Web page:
“I have been shot! Please come! I need you!”

Those were the last words Elcias Hernandez-Ortiz said to his wife on the phone before he passed out steps away from Young’s Asian Massage in Acworth, Ga., on Tuesday night. Moments earlier, a gunman had opened fire, eventually killing eight people in three different spas in the Atlanta area.

Hernandez-Ortiz, a 30-year-old man from Guatemala who works as a mechanic and owns an auto repair shop, is now battling for his life after surviving the deadly attacks that have shocked the nation and raised alarms of a recent surge of hate crimes against Asian Americans.

The 21-year-old suspect, Robert Aaron Long, has been charged with eight counts of murder and homicide and one count of aggravated assault, police said Wednesday.

Eight people, including six Asian women, were fatally shot at three Atlanta-area spas on March 16. Police have arrested Robert Aaron Long as the suspect. (John Farrell/The Washington Post)

After hanging up the phone, Hernandez-Ortiz’s wife, Flor Gonzalez, 27, rushed to the scene with their 9-year-old daughter Yoseline from their nearby home. She saw her husband’s body lying on the floor, surrounded by police and ambulances.

“It was the most horrible thing,” Gonzalez said in an interview with The Washington Post.

Hernandez-Ortiz may have been heading to a shop next to the spa to send money to their parents in Guatemala, as they had talked about it the night before, when he ran into the attacker, Gonzalez said.

It wasn’t until midnight that she was able to finally see her husband of 10 years.

His face and eyes were covered in gauze, tubes coming out of his mouth, as Gonzalez held his hand.

She reminded him of what he always used to say, with pride: “That nothing and no one could make him fall apart or take him down,” a testament to his tenacious spirit, Gonzalez said.

“This is the time for you to prove that to me, this is the time for you to show me and get over this,” she recounted, crying.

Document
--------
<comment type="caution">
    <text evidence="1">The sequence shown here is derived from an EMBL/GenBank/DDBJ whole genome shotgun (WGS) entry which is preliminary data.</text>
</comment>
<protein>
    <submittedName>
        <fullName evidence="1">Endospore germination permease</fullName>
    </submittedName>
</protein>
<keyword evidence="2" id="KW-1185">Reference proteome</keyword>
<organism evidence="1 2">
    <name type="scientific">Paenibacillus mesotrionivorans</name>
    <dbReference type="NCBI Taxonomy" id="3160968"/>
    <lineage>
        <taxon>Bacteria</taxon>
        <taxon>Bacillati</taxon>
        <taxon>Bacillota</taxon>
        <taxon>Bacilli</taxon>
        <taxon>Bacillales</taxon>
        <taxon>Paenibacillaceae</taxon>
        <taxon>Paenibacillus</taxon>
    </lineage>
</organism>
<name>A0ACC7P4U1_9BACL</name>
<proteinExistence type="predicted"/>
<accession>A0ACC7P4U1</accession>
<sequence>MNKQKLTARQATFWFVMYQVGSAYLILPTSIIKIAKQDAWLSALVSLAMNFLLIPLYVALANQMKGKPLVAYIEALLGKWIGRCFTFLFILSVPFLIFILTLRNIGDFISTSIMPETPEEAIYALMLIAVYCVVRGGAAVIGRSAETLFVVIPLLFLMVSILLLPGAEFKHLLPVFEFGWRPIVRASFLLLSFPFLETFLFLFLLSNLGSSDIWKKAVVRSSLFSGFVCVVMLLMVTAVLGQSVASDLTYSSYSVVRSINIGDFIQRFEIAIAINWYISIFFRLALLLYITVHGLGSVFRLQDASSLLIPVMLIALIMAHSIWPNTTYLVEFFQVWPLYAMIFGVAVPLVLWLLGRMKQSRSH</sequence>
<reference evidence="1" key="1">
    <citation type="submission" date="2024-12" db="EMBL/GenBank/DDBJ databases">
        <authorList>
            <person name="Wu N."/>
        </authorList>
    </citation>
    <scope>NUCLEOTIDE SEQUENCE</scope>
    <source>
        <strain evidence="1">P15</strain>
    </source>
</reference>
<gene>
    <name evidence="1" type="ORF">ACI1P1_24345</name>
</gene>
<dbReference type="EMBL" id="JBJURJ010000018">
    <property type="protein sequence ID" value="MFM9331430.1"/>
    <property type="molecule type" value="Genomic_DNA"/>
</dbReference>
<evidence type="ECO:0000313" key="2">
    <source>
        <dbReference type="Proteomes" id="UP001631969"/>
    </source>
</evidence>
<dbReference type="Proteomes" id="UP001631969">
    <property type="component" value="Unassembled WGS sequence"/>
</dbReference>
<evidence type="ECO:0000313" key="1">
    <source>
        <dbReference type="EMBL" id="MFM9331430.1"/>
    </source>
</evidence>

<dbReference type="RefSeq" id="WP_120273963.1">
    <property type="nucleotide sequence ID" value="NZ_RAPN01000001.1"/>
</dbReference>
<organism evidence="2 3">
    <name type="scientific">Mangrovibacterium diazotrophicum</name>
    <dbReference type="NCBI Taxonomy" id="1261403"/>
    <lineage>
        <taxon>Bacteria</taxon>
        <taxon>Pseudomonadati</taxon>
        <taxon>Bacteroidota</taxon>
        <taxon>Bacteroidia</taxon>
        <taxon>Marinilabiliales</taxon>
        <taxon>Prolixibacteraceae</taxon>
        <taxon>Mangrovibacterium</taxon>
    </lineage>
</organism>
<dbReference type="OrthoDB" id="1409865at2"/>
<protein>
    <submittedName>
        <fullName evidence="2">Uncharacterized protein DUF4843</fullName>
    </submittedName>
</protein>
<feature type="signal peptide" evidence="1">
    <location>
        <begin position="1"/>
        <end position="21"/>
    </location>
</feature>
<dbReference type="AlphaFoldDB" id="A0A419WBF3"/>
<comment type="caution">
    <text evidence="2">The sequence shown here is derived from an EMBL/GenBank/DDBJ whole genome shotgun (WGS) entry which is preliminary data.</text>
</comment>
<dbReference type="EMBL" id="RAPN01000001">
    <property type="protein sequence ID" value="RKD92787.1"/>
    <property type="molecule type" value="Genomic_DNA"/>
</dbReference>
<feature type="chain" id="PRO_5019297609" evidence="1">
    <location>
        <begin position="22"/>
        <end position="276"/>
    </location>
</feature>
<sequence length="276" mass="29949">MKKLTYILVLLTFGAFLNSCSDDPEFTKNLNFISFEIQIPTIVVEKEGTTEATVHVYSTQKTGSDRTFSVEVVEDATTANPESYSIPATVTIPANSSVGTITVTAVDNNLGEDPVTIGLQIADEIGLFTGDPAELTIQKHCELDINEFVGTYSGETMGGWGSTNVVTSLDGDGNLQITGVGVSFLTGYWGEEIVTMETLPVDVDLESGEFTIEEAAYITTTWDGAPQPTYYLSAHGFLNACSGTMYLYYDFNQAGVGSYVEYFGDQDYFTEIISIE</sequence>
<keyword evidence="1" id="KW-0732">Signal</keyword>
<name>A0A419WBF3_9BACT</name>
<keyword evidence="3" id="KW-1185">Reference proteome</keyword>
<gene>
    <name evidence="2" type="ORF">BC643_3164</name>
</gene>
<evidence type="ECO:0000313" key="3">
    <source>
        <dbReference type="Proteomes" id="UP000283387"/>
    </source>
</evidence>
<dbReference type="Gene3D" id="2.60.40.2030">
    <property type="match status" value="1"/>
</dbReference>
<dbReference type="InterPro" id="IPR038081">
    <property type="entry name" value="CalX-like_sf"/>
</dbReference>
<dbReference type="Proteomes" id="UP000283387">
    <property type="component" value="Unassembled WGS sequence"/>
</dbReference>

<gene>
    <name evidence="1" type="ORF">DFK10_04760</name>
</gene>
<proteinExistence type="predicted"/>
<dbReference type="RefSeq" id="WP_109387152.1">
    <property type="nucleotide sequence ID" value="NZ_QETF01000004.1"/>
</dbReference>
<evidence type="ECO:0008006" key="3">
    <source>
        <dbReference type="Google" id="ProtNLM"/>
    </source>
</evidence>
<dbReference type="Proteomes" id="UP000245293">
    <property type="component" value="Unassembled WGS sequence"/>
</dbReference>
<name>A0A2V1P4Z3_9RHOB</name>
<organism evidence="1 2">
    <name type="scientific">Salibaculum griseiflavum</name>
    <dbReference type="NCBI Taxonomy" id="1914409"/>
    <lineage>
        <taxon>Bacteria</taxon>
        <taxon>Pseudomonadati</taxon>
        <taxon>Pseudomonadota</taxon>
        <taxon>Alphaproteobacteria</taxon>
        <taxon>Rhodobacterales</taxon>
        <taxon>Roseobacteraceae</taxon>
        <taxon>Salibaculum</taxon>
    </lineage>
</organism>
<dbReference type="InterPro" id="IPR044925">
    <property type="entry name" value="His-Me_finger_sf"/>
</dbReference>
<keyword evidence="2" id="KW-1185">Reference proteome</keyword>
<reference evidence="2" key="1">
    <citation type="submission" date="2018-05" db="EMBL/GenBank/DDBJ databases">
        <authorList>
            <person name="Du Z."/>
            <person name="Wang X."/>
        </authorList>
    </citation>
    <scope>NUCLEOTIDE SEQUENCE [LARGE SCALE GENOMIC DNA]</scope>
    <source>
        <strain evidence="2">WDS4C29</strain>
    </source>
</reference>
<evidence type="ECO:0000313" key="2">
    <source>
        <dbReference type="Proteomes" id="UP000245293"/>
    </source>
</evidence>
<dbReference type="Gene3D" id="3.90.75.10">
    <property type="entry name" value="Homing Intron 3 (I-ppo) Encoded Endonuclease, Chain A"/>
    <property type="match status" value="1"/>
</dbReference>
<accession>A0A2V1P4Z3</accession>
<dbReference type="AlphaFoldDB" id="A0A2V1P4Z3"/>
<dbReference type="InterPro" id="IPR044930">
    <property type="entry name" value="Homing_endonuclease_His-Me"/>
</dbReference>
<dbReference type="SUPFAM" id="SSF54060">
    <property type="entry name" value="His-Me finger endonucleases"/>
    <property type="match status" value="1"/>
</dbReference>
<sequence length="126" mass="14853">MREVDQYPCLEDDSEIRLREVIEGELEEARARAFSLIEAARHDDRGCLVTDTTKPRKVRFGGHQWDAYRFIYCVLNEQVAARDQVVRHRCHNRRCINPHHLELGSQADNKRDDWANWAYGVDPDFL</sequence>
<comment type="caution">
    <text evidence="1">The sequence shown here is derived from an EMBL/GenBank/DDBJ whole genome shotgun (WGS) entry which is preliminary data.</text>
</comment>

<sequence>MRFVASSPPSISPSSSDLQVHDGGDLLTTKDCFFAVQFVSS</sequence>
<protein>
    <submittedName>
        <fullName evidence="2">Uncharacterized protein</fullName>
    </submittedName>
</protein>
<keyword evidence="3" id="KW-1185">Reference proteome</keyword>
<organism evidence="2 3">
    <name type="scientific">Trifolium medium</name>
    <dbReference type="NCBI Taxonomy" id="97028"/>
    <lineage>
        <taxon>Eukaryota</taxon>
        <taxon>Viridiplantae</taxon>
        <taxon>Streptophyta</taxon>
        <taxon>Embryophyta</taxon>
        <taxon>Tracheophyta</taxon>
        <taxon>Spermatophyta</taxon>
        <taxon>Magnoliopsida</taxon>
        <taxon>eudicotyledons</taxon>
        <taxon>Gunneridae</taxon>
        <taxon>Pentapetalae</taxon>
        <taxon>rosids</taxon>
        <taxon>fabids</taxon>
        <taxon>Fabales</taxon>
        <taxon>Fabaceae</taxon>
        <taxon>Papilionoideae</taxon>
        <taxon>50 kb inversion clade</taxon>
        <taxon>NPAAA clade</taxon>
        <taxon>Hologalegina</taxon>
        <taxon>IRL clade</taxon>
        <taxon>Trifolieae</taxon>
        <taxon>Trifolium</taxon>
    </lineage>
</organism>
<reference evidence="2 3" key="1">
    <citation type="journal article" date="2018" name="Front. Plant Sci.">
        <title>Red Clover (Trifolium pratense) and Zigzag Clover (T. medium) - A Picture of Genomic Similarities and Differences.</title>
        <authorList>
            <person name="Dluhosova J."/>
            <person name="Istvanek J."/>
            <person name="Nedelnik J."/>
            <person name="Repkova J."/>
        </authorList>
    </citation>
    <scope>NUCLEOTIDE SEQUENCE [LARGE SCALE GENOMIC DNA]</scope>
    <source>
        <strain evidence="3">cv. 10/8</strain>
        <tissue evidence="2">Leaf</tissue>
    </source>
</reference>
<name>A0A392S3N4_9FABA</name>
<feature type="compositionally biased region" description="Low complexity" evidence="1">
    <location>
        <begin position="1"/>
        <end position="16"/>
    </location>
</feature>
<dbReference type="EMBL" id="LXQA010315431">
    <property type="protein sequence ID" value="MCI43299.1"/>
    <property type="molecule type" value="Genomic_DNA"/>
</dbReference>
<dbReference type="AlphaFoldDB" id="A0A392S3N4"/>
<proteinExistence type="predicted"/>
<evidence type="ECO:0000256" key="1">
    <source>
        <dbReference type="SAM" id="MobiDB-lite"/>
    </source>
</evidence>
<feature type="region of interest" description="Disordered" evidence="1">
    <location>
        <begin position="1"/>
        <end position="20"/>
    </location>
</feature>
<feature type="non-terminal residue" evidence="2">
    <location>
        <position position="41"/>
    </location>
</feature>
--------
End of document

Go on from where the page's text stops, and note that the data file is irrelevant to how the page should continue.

“I know he was hearing what I was saying because he moved and because I told him his daughter was waiting for her dad at home and that her 10th birthday is coming up soon,” she said.

Doctors said Hernandez-Ortiz had been wounded in his forehead, throat, lungs and stomach, and remains in critical condition. There is at least one bullet inside his stomach, and at the moment it is too risky for doctors to remove, Gonzalez said.

But despite the severity of his wounds, doctors have told Gonzalez there are positive signs that he will recover. When doctors have asked him to squeeze their hand, he has responded.

“It will be a long journey ahead, but I thank God for giving him a chance,” Gonzalez said.

On Wednesday, doctors called Gonzalez and told her Hernandez-Ortiz’s condition is evolving positively. She will not be able to see him again for days, because of his heavily sedated state and coronavirus restrictions.

With many questions unanswered about the suspect’s motivations, Gonzalez said her family is devastated by the deaths of the other victims.

“I just can’t understand why anyone would do something like this,” she said, adding that she believed her husband was in the wrong place at the wrong time.

Like many others, Hernandez-Ortiz left Guatemala 10 years ago in search of a better life and a way out of poverty. Through years of hard work, he managed to open his own business.

“He came from nothing and has come a long way; that is why I have faith he will survive this,” Gonzalez said. “He is strong and optimistic, and that should help him get through this.”

Meanwhile, every time his daughter asks about him, she tells a white lie.

“I keep telling her he promised me he will be all right,” she said.